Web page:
After paying the entrance fee we have the penguin coast in front of us with african penguins. Across we find a huge ship, in side we find arctic penguins like the king penguin and the rock hopper. Reached the main path we turn left and enter after a while the world of darness, home to several owls in a noctural house. Across is the heliconia walk where we meet a lot of finches and other small birds. Next to it is the wet land aviary with scarlet ibis's, gees and herons. Up hill we then enter the royal ramble where you meet a lot of crowned pigeons. Next to it is the window on paradise, home to several species of birds of paradise. Across is the worlds most comprehensive collection of hornbills as well as a few species of toucans. All ways wanted to feed lorikeets, then it's time for that in Lory Loft. Out side again its time to meet the birds of prey, like eagles, andean condors and king vultures. Following the main path we now are at dinosaur descendants, jome to the worlds biggest birds on the planet - like the ostrich and the cassowary. Let's then go inside the bird discovery centre, a small zoological museum. Behind we find wings of Asia, an aviary home to many rarely seen peacock pheasants. In this area we also find another aviary, the jungle jewls, home to mouse deer and small parots. Back to the main path we follow the swan lake and see the huge waterfall aviary with the worlds largest manmade waterfall and up to 50 species of bird. Close by is the parrot paradise with bank's cockatoo, macaws and other parrots. Then following the pelican cove with all species of pelicans we get to the flamingo lake, with greater and lesser flamingo's. Let's then look at the riverine, where you can see ducks swim under water, followed by an enclosure for storks and cranes. Across we find a path to the breeding & research centre, where you can see the newest hatchlings. Back to the main path our last enclosre will be for the Caribbean flamingos.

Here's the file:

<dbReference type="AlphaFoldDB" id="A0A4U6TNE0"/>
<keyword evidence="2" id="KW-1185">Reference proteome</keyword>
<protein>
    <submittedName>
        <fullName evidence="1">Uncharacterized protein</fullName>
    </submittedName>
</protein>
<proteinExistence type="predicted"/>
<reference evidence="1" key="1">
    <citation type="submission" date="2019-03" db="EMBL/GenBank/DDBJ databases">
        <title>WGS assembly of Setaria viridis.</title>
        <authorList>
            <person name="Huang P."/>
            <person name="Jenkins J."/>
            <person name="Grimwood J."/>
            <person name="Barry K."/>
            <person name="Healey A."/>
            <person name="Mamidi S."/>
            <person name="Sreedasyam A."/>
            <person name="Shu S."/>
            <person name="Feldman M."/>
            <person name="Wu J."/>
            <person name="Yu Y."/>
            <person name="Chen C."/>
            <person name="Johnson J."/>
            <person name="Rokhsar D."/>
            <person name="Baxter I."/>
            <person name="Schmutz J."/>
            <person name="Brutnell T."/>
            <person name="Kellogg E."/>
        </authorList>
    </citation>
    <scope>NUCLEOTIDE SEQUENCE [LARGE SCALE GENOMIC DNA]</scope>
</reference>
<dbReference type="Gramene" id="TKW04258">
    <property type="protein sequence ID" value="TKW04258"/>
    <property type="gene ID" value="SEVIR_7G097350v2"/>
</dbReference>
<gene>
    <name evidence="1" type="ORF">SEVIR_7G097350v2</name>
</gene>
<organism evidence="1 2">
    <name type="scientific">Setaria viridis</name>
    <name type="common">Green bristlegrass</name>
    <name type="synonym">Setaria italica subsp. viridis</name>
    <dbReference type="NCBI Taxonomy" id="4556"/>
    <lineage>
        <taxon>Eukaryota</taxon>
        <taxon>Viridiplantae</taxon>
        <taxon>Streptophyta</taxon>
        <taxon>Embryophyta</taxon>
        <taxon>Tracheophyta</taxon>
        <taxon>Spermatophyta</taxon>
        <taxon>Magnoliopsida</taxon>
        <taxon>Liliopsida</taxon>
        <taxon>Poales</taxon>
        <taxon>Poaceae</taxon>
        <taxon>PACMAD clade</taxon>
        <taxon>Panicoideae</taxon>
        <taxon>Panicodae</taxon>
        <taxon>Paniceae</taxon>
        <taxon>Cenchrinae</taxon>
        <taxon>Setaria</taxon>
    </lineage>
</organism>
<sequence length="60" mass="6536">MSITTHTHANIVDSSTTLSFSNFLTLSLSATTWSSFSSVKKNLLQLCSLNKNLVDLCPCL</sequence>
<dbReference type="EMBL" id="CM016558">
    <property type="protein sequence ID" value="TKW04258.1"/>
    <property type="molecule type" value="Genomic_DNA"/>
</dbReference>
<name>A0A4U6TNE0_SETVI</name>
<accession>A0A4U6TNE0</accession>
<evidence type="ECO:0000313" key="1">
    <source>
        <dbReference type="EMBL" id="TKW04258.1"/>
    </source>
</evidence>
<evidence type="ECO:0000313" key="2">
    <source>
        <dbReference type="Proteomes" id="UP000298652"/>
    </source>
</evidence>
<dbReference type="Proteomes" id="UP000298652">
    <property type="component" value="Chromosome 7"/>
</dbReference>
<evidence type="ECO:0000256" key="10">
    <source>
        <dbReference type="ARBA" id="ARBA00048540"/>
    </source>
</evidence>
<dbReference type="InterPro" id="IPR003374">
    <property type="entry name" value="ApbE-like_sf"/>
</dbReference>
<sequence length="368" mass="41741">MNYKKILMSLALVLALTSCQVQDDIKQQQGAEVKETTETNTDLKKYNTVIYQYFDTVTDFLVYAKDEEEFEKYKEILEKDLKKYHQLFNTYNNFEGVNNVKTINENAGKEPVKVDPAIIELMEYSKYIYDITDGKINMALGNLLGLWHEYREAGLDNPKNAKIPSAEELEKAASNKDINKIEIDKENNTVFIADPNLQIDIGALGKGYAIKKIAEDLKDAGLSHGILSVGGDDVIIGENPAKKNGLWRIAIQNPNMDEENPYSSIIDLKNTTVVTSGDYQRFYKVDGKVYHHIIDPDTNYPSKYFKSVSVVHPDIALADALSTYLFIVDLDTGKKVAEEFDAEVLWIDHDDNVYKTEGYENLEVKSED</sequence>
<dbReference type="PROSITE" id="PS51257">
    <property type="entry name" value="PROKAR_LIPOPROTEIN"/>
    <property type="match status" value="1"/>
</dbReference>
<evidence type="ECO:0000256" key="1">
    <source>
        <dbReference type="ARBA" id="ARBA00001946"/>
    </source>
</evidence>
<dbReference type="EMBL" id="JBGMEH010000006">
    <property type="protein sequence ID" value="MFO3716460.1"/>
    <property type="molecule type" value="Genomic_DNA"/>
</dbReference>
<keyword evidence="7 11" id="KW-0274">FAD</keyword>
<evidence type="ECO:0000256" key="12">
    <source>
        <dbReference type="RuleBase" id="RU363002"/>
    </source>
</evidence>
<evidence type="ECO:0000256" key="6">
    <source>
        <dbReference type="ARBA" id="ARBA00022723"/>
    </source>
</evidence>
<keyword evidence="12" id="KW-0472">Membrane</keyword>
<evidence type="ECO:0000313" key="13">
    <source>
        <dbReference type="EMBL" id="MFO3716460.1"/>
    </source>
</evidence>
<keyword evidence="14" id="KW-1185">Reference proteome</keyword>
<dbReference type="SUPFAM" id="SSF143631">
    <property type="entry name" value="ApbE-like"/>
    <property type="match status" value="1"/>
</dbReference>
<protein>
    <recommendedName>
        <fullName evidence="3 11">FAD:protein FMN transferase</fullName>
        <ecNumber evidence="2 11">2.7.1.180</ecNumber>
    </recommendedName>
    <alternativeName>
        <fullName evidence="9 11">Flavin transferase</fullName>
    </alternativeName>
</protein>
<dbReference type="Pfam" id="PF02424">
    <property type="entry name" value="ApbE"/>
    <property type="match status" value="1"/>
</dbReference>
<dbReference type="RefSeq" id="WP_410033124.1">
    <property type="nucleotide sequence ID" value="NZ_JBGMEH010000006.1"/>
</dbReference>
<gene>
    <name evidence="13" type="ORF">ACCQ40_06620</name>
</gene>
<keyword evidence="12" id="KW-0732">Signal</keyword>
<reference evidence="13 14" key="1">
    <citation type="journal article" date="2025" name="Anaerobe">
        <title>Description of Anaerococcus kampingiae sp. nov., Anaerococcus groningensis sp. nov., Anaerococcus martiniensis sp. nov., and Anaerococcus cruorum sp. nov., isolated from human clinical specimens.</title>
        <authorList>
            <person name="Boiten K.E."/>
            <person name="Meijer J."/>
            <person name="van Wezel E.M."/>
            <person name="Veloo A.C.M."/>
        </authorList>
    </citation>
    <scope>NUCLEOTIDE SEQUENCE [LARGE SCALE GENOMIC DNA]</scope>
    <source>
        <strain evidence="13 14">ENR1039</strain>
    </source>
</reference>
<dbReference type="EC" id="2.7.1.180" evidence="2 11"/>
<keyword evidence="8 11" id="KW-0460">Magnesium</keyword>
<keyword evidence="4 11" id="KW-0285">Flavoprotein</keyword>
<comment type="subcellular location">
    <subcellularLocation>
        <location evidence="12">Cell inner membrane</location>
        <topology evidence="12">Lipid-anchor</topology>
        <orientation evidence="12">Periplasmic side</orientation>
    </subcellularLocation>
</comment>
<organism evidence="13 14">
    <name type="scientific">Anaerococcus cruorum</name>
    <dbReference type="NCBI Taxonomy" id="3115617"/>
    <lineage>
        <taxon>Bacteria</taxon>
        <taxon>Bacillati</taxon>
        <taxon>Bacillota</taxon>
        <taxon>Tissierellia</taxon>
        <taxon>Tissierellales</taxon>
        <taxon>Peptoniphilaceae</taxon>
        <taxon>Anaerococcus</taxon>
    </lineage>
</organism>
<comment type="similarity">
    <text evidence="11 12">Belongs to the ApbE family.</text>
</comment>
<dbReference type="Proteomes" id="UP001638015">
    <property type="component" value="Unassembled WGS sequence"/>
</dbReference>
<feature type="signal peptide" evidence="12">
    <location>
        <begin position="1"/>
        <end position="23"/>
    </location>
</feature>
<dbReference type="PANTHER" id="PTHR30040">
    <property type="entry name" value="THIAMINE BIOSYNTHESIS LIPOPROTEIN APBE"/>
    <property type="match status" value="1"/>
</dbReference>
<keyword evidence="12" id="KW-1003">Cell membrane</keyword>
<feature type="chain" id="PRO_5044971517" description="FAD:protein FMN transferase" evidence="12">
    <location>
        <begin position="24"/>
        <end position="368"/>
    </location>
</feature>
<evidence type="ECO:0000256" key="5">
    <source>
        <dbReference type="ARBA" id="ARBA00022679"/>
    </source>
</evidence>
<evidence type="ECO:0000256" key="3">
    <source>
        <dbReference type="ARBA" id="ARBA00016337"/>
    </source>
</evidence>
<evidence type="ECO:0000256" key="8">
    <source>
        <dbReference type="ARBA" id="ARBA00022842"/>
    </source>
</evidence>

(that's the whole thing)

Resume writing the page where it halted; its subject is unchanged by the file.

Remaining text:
DE: Der größte Vogelpark Asiens zeigt größte Artenvielfallt von Pelikanen und Hornvögel. Neben bei hat er auch riesige Vollieren, wie die Waterfall Aviary mit dem größten von Menschen geschaffenen Wasserfall
DK: Asiens største fuglepark viser verdens største artsmangfoldighed af pelikaner og næsehornsfugle. Desuden har den også kæmpe volierer, så som Waterfall Aviary, med verdens største menneskabte vandfald